Indie Next ListMay 2012
This tale opens in 1922 with Miss Mary, the stern matriarch of The Retreat -- the massive Mason family property on the Chesapeake Bay -- interviewing Edward Mason, one of two distant descendants of the original immigrant owner, as she decides to whom she will leave it all when she dies. Told in a series of vignettes, the homestead's proudest as well as most brutal moments are recounted by those whose lives are intertwined -- for better or for worse -- with the Masons and with The Retreat. A vivid and haunting look at the power of family and place by a master storyteller. -- Jill Miner, Saturn Booksellers, Gaylord, MI
A masterful novel that confronts the dilemmas of race, family, and forbidden love in the wake of America’s Civil War
Fifteen years after the publication of his acclaimed novel Mason’s Retreat, Christopher Tilghman returns to the Mason family and the Chesapeake Bay in The Right-Hand Shore.
It is 1920, and Edward Mason is making a call upon Miss Mary Bayly, the current owner of the legendary Mason family estate, the Retreat. Miss Mary is dying. She plans to give the Retreat to the closest direct descendant of the original immigrant owner that she can find. Edward believes he can charm the old lady, secure the estate and be back in Baltimore by lunchtime.
Instead, over the course of a long day, he hears the stories that will forever bind him and his family to the land. He hears of Miss Mary’s grandfather brutally selling all his slaves in 1857 in order to avoid the reprisals he believes will come with Emancipation. He hears of the doomed efforts by Wyatt Bayly, Miss Mary’s father, to turn the Retreat into a vast peach orchard, and of Miss Mary and her brother growing up in a fractured and warring household. He learns of Abel Terrell, son of free blacks who becomes head orchardist, and whose family becomes intimately connected to the Baylys and to the Mason legacy.
The drama in this richly textured novel proceeds through vivid set pieces: on rural nineteenth-century industry; on a boyhood on the Eastern Shore of Maryland; on the unbreakable divisions of race and class; and, finally, on two families attempting to save a son and a daughter from the dangers of their own innocent love. The result is a radiant work of deep insight and peerless imagination about the central dilemma of American history.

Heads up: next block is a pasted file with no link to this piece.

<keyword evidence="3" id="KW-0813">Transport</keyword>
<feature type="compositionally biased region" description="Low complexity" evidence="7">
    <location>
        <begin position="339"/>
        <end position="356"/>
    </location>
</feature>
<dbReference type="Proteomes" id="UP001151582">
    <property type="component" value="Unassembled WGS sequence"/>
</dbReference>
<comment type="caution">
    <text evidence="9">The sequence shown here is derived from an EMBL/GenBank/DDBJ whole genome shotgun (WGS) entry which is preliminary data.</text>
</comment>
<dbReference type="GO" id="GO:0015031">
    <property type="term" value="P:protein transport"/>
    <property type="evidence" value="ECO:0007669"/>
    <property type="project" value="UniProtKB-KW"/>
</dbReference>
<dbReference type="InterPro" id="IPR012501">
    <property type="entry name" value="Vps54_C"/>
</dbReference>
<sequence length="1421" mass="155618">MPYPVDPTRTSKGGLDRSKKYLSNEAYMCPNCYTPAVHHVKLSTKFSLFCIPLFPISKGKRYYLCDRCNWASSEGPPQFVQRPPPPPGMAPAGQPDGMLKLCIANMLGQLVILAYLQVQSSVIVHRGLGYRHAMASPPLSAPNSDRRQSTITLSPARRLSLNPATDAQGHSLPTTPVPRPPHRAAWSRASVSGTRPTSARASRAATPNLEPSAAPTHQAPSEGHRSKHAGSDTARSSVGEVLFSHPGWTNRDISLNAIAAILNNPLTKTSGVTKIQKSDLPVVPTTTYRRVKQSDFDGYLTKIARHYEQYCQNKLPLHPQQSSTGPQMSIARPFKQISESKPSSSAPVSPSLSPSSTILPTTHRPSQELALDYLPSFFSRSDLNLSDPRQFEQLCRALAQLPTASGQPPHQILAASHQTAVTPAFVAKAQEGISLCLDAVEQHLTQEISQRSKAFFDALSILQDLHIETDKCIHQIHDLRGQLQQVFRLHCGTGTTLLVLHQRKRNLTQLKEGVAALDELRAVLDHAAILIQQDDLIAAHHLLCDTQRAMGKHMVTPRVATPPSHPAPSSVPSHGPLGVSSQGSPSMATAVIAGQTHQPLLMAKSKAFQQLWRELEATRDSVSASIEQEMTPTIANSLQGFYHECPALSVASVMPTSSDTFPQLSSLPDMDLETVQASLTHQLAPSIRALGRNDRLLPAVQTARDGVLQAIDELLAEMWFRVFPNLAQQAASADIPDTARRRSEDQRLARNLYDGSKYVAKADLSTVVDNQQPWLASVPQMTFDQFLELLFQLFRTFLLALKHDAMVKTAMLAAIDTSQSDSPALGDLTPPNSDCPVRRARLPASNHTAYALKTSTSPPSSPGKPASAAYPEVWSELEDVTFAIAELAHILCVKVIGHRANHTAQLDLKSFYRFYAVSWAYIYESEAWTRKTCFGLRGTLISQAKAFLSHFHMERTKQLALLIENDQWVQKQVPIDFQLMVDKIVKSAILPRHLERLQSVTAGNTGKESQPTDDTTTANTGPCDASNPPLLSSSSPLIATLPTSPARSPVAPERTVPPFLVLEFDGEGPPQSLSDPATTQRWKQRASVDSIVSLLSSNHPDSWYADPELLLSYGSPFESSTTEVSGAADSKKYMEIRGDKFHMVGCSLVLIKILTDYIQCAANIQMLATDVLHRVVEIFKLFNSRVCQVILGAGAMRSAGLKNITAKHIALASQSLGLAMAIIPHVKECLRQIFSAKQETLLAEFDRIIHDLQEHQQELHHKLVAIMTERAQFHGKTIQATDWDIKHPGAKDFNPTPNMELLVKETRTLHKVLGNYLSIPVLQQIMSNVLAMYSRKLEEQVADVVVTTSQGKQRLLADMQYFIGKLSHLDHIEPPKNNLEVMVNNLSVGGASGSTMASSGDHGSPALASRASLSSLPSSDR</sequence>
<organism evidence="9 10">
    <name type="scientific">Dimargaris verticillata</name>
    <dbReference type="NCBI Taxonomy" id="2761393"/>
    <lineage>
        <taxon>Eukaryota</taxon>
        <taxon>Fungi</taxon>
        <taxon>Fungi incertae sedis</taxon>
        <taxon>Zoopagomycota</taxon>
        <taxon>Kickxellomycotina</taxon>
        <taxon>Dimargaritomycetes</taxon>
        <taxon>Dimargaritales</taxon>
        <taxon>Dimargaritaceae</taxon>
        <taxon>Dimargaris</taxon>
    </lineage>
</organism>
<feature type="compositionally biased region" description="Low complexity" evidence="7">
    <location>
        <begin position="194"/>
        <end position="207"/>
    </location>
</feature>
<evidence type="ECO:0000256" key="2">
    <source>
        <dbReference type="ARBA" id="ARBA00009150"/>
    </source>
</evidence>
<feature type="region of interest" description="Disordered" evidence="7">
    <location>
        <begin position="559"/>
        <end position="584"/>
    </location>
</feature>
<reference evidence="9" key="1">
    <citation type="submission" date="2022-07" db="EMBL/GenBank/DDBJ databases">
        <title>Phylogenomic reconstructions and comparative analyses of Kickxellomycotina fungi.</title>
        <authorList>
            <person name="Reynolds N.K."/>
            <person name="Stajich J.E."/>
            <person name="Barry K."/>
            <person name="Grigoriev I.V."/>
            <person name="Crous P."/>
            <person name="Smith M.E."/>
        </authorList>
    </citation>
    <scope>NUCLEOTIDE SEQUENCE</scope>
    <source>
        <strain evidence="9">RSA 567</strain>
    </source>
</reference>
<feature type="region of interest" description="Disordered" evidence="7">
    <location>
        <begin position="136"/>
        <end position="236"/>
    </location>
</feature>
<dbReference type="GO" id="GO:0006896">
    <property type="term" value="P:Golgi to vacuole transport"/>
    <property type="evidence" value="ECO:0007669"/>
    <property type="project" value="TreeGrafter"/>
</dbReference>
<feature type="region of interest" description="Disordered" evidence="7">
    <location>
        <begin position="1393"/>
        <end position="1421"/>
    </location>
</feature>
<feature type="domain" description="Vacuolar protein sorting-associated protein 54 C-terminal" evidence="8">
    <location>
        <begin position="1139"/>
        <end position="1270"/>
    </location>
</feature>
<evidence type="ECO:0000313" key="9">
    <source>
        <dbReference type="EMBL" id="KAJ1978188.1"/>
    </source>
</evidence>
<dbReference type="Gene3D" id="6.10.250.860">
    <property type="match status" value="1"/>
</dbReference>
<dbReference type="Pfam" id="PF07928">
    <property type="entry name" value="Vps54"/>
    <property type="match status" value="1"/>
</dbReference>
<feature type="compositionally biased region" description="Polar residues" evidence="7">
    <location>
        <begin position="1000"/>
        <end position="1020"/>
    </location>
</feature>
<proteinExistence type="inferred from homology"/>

The Right-Hand Shore is a New York Times Notable Book of 2012.
About the Author
Christopher Tilghman is the author of two short-story collections, In a Father’s Place and The Way People Run, and two novels, Mason’s Retreat and Roads of the Heart. Currently the director of the Creative Writing Program at the University of Virginia, he and his wife, the writer Caroline Preston, live in Charlottesville, Virginia.
Praise for The Right-Hand Shore…
Praise for The Right-Hand Shore:
“Constructed, Wuthering Heights style, . . . The Right-Hand Shore represents an outing of some of America’s most troubled ghosts . . . Tilghman unfolds his harsh lesson with precision, delicacy and startling humor . . . ‘The Right-Hand Shore’ is the dark, magisterial creation of a writer with an uncanny feel for the intersections of place and character in American history. His readers will want to hear more stories from the Eastern Shore estate. Let’s just hope he doesn’t keep us waiting for another 16 years.” —Fernanda Eberstadt, New York Times Book Review
“Tilghman’s exquisite third novel returns to the eastern shore of Maryland to prefigure the events of his first, Mason’s Retreat. It’s 1920, and recently married Edward Mason has arrived at the Retreat—a former planation and peach orchard, and now a dairy—to meet his distant cousin, Mary Bayly, the current owner. Mary’s cancer has put the fate of the property in jeopardy—and Edward in line to receive the gift and burden of the land. After an unsettling interview with the formidable Mary, Edward sits with the longtime property manager, Oral French, and his wife, who recount the Retreat’s secrets, from miscegenation to slavery to murder. Listening to the pain caused by pride, selfishness, and the desire for love, Edward feels ‘mauled by the pull of the past, still so fresh for these people.’ The tale’s descent into tragedy is nevertheless beautiful; ‘creamy yellow’ sunlight and the perfume of peach blossoms pervade Mason’s Retreat alongside its ghosts and horrors. Tilghman maneuvers through the misery of three generations, following each elegant plot turn inevitably back to its source: this living, breathing land on the shores of the Chesapeake Bay.” —Publishers Weekly (starred review)